Sugar Sink
An organ that is a net consumer or stores sugar
Root Pressure
transpiration is very low, root cells continue pumping mineral ions in to the xylem of the vascular cylinder, lowering the water potential; pressure goes up water pressure goes up stem into leaves
Guttation
the exudation of water droplets on tips of grass blades or on leaves
Transpiration-Cohesion Adhesionn Mechanism
Water pulled up by negative pressure in xylem- transpiration provides the pull, cohesion by hydrogen bonding transmits the upward from the xylem to the roots; the movement of sylem sap against gravity
Transpirational Pull
water exits throught he stomata after it diffues down its gradient; transpiration produces negative pressure which exerts a pulling force on water in the xylem, pulling water into the leaf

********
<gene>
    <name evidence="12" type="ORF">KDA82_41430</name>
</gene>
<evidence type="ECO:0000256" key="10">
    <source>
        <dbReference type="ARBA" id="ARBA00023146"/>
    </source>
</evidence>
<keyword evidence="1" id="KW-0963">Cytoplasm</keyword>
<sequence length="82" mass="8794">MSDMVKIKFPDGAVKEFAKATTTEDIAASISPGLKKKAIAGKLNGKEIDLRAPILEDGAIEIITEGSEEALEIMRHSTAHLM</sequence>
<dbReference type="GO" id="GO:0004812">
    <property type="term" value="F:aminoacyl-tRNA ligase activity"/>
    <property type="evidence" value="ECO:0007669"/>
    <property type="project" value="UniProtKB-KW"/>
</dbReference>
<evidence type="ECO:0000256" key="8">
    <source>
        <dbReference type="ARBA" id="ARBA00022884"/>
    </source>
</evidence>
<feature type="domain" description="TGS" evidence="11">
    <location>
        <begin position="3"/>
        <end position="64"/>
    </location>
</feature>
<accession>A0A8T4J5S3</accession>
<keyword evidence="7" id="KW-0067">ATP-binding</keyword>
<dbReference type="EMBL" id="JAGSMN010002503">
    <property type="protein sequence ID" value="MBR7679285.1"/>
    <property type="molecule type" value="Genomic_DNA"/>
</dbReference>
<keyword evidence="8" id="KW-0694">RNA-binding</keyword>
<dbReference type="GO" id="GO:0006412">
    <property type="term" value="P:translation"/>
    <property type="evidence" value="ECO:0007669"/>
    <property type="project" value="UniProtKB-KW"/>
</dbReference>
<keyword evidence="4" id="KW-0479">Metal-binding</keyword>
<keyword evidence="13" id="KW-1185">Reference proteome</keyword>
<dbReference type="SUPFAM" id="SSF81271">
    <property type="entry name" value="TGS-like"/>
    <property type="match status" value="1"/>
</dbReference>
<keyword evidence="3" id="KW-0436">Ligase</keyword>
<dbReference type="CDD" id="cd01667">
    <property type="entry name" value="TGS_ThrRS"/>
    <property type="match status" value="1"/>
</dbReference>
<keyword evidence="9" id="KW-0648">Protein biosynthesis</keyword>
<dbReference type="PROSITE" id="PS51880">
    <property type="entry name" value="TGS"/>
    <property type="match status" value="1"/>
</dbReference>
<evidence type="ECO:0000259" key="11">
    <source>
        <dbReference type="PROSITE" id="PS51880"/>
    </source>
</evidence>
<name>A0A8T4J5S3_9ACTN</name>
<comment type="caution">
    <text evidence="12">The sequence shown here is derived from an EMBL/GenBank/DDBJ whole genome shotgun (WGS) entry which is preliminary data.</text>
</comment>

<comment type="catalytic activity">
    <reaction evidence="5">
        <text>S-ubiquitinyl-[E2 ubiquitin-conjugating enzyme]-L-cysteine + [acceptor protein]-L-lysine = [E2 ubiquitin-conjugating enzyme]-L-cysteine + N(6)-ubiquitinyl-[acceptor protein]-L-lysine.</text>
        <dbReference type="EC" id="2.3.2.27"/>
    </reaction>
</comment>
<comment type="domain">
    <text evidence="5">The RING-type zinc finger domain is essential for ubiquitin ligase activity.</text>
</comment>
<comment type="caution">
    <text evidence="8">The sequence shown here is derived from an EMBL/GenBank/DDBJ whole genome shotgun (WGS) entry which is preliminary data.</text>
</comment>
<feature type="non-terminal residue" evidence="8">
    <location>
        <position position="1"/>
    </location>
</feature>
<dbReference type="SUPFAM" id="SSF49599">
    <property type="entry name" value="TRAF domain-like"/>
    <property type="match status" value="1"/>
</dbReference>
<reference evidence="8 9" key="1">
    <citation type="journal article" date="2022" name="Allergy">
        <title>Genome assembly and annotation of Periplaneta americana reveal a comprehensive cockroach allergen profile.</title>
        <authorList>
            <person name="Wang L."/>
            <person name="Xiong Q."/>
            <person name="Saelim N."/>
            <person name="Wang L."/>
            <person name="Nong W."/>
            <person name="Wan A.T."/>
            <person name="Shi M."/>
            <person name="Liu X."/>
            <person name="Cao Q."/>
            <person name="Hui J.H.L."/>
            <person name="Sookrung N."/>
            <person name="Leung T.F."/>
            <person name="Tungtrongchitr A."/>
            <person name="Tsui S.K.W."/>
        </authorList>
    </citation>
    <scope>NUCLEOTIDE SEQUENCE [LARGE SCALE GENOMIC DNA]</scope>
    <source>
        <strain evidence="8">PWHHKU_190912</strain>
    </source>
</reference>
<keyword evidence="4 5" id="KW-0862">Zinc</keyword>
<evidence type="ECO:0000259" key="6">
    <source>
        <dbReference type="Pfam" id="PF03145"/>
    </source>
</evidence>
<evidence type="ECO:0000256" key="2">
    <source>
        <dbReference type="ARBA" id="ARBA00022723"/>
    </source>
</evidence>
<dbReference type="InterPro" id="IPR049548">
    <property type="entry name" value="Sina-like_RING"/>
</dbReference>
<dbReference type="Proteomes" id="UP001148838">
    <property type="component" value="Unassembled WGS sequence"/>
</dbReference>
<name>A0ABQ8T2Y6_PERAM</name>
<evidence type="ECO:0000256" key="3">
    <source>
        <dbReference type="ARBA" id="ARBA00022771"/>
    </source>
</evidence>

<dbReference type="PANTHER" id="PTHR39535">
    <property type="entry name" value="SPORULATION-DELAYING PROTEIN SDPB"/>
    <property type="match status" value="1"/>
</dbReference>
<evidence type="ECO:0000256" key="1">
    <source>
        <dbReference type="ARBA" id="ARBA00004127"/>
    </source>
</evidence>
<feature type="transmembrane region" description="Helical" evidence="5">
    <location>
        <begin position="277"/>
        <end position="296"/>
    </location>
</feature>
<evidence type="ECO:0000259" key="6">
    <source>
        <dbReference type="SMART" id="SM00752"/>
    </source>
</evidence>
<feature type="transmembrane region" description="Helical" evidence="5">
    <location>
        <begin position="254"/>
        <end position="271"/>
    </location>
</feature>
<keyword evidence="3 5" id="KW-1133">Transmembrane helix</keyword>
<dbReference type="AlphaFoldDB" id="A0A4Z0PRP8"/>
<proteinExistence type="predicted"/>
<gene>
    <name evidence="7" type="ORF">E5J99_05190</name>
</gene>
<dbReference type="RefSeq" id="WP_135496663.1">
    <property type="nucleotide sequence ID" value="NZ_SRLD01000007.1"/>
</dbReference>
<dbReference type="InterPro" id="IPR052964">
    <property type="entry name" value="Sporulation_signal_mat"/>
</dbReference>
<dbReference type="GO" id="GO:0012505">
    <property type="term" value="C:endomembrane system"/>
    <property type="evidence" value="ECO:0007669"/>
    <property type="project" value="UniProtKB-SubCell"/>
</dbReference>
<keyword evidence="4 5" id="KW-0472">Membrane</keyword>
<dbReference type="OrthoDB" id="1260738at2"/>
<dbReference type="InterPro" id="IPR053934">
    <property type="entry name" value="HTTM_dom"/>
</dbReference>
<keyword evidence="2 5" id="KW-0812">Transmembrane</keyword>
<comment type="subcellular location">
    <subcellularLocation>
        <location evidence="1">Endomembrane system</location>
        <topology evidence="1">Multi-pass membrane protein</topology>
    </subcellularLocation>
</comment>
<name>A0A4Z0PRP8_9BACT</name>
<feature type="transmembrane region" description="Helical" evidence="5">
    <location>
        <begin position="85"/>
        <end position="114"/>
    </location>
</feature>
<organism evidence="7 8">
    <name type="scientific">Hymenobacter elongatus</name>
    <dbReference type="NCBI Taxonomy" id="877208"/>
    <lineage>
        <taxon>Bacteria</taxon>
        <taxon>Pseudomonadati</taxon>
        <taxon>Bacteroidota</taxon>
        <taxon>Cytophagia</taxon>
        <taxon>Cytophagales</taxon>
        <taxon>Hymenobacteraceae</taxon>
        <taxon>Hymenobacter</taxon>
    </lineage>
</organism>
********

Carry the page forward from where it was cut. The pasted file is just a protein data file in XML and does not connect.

Cohesion
water molecules bind to each other
Adhesion
water molecules bind to sides of stem
Sucrose into phloem
Proton pump and co-transport and H+ enable the cells to accumulate sucrose; H+ and sucrose help each other get into the cell
Gravitational Potential
ignore because gravity is not a large force for small trees
Electrical Potential
Ignore because water is uncharged
Pure water
no potential the water pressure is 0
Water potential
increased by pressure potential and decreased by addition of solutes which lowers solute potential
Guard Cells
control the diameter of the stroma by changing shape
Proton Pump
uses ATP to pump hdrogen out of cells, which causes the inside of the cell to become negative